The first real and pure metal band to be inducted in the rock and roll hall of fame, the most loved and most hated metal band by metal and pop fans, Metallica is remarkably consistent and enjoyable. “Ride the Lightning” paved the way for the excellent speed metal classic “Master of Puppets.” They followed that with “…And Justice For All” which featured one of the first real metal crossover hits, “One.” Then they angered every drooling metal-only fan by mixing a lot of melody in and getting massively popular with their self-title “Black Album.” Everyone who’s listened to rock in the past 20 years has heard “Enter Sandman” or “Unforgiven,” and despite some sort-of generic and uninspired lyrics, it’s still one of the greatest metal albums of all time. To make even more metal-only fans angry, Metallica had the audacity to OMG!—cut their hair! Yes, they cut their hair and possibly bathed before releasing “Load,” a truly great and accessible metal album that found the band simply being an authentic and unique band (it probably hurt some peoples feelings to hear an actual country song on Load–“Mama Said”). “ReLoad” was good and then Metallica released “St. Anger” after publically documented feuds and years of bad press for fighting with Napster and “losing relevance” with their younger fans. “St. Anger” is probably their most coolly received work, but I feel it’s their most under-rated one as well. It adds speed back to the mix, sounding closer to “MoP” than ever before, yet while also retaining chunks of melody and sensibility to the metal sounds of the time in which it was recorded and released. “The Unnamed Feeling” the title track, and “All Within My Hands” rank as some of their best songs. Last year the group released “Death Magnetic” and really zoned in on their eighties sound, which seems to have went over well with most of their fans and critics other than a debate over the quality of the sound mix that spilled out into a music-press discussion about modern CD and MP3 mix quality in general.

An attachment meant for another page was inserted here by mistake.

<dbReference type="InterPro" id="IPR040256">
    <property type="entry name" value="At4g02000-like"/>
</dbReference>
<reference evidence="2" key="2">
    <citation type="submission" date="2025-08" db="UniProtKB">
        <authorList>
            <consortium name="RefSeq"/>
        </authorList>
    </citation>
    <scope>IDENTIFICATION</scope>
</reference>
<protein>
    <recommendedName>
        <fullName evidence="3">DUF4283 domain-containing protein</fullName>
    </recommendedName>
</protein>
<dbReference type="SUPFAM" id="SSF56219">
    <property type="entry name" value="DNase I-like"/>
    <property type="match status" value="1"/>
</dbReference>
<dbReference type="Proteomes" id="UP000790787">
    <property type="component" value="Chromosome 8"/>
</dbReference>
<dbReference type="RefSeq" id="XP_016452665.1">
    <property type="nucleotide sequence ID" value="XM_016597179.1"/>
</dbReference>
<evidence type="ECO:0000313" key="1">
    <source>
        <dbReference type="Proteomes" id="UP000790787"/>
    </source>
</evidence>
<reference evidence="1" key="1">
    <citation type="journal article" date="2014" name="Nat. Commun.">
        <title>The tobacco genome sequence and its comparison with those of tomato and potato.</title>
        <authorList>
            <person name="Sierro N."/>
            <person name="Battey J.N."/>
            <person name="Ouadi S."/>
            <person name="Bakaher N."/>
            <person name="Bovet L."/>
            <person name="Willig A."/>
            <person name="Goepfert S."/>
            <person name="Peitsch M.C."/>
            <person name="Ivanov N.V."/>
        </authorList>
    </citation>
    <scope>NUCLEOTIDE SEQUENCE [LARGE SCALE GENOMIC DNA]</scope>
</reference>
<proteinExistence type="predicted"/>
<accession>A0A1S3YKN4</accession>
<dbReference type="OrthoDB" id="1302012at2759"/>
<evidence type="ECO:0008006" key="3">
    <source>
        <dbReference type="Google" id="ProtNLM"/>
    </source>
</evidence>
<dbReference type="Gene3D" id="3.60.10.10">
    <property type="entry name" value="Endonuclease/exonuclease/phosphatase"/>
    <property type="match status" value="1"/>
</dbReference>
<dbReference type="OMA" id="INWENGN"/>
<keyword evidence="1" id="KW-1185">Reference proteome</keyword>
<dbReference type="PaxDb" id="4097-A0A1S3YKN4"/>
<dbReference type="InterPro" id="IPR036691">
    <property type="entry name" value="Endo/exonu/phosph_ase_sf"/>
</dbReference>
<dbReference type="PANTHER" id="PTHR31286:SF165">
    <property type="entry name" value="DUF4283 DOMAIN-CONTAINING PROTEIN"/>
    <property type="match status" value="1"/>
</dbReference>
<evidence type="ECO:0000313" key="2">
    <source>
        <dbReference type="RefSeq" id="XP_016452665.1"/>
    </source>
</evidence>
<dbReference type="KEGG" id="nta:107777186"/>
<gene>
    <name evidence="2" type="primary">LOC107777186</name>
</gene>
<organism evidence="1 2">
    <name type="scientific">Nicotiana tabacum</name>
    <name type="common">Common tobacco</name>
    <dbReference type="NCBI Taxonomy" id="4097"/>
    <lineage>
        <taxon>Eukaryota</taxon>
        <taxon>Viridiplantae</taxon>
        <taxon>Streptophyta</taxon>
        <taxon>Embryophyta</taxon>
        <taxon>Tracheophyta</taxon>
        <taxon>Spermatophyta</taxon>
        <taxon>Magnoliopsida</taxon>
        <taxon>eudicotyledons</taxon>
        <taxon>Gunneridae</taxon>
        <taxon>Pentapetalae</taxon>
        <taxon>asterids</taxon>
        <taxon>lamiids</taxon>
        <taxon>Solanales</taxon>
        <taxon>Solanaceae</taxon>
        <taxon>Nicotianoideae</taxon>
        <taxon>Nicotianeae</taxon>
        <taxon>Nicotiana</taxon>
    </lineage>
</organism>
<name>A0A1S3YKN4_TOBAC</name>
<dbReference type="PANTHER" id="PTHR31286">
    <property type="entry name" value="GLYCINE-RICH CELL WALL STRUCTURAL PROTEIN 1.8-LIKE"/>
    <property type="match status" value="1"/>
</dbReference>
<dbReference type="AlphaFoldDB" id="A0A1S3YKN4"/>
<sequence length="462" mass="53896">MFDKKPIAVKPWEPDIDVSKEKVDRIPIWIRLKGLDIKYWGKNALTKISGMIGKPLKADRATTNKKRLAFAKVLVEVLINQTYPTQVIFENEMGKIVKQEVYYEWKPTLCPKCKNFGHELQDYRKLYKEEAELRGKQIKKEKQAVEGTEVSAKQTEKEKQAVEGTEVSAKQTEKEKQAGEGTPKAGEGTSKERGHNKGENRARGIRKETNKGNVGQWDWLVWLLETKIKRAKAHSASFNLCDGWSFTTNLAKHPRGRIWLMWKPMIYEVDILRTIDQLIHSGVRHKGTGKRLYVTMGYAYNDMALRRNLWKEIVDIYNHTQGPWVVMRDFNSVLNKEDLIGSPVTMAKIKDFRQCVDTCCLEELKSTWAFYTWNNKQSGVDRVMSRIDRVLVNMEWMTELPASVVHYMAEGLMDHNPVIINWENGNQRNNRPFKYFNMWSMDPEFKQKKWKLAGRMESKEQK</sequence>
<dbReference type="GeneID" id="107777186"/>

7) Cradle of Filth